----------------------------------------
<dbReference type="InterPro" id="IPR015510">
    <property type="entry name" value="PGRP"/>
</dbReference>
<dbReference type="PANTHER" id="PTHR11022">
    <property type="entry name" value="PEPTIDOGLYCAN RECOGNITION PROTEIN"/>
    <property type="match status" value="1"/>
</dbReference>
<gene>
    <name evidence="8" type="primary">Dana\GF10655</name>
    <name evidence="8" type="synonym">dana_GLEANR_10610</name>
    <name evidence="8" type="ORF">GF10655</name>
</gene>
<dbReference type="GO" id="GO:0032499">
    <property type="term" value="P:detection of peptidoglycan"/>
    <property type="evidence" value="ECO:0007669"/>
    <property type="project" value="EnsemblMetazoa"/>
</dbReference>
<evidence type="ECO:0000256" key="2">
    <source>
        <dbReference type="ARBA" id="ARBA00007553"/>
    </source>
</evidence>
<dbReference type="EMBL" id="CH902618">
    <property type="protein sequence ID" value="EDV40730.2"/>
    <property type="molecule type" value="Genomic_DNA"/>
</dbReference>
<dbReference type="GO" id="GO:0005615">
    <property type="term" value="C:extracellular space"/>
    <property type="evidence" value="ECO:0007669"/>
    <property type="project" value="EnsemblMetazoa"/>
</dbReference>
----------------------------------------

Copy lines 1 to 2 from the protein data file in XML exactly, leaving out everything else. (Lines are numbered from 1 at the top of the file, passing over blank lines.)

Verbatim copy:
<dbReference type="InterPro" id="IPR015510">
    <property type="entry name" value="PGRP"/>